Lyric's Avenue Q portrays the fuzzy years
One of the risks of being raised on PBS children’s programming, apparently, is the realization that one is not as special or as destined for greatness, in the grown-up world, as Big Bird seemed to let on.
By: MEGAN GRUMBLING  |  October 01, 2014

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Forms and solutions

Wriggling out of the lockbox at the ICA
How do we think about art when the artists’ identities are removed?  
By: NICK SCHROEDER  |  October 01, 2014



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It's good to be witch

Puritanism at stake in Ogunquit's Eastwick
Trapped, suppressed, and unsatisfied with the small-mindedness of their small New England town, what are three divorcées of scandalous creative powers to do?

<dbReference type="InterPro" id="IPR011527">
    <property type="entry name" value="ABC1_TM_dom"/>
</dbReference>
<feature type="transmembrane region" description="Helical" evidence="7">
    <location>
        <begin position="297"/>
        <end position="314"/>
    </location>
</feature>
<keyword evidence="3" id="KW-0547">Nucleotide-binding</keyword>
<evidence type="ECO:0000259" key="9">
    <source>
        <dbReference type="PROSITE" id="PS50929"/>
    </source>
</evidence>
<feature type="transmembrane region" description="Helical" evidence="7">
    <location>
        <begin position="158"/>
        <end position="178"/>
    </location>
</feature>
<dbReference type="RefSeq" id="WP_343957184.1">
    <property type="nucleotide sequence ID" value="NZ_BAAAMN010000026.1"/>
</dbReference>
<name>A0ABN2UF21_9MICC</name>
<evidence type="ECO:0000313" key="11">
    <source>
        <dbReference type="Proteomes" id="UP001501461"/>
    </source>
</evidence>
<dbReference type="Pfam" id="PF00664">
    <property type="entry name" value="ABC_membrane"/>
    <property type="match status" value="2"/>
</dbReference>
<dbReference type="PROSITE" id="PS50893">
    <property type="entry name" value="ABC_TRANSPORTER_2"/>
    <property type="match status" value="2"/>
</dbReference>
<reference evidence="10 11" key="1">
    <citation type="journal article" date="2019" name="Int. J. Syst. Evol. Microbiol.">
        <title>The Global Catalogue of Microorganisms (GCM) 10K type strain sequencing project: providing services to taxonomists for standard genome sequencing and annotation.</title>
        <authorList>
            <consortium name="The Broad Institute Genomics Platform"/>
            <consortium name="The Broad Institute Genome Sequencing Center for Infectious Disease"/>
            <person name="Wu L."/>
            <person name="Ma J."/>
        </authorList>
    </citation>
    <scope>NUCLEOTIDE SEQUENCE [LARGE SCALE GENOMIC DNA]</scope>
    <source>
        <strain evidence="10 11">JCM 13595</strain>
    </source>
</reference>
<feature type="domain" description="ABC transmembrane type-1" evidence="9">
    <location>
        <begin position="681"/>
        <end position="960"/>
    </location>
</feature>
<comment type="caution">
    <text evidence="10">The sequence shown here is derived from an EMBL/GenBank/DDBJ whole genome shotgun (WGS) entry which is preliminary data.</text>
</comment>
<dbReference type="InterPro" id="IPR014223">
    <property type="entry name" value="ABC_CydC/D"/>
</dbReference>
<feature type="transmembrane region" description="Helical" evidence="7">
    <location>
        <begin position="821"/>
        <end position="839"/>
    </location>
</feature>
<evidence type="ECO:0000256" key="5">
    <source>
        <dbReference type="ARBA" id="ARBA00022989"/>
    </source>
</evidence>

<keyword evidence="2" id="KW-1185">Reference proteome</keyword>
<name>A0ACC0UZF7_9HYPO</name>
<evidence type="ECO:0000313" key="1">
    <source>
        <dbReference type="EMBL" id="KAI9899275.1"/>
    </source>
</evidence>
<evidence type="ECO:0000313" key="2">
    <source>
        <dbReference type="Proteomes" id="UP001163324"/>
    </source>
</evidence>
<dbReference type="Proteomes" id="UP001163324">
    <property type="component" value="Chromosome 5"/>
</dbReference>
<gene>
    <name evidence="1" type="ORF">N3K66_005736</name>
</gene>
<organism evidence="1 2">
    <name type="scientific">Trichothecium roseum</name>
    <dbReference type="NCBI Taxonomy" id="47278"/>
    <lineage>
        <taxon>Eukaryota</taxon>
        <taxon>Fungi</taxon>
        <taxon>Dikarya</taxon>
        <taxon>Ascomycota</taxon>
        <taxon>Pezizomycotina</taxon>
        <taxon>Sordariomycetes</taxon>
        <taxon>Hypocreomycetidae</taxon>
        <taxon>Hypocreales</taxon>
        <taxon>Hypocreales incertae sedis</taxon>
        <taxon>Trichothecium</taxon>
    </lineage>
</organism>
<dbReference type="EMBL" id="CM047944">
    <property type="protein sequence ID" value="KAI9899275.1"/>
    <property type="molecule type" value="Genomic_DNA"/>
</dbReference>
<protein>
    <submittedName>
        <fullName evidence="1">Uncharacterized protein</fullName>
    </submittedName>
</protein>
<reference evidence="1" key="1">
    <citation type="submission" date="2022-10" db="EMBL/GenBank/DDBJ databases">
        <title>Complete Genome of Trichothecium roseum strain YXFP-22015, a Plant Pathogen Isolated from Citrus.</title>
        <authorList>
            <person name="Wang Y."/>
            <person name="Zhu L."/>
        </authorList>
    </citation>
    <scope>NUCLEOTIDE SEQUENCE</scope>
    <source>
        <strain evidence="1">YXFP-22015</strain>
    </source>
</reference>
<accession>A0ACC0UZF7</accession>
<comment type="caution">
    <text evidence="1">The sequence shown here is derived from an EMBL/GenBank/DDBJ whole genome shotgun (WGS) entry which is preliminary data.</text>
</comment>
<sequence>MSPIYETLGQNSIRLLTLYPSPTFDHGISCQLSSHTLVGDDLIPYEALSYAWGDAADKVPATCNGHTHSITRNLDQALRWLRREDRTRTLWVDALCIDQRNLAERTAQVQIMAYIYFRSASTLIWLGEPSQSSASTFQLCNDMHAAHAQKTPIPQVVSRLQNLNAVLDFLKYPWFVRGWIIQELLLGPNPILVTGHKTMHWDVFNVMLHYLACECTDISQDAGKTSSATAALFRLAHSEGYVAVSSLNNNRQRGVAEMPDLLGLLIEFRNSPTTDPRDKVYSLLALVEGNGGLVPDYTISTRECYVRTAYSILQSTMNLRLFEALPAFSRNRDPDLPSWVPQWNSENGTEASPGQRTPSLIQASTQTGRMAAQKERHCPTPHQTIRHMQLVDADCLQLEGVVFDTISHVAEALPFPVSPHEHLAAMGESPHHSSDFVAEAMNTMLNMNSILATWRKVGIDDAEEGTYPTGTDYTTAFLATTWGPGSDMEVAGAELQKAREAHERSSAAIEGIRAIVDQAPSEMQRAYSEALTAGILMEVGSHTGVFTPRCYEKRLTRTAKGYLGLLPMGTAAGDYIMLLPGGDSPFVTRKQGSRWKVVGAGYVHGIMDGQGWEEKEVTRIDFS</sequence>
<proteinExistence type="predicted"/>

By: MEGAN GRUMBLING  |  September 19, 2014

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Two artists at crossroads

New bodies of work at Susan Maasch Fine Art
Susan Maasch Fine Art is showing solos of two widely different artists: abstract painter Jessica Gandolf and photographer Jack Montgomery.
By: BRITTA KONAU  |  September 19, 2014

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17 books you should read in college

(Whether your professors tell you to or not)
Challenge yourself to read something you wouldn’t. Read obvious books like Hamlet, One Hundred Years of Solitude, Sense and Sensibility, and Man’s Search for Meaning. And if you find yourself hating any one of them, throw the book across the room and pick up something else.
By: EMILY YOUNG  |  September 18, 2014

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Prepare for the fall

Looking ahead at the season's dramatic arts
The season of theater at USM, Good Theater, Mad Horse, Portland Stage Company, and many more.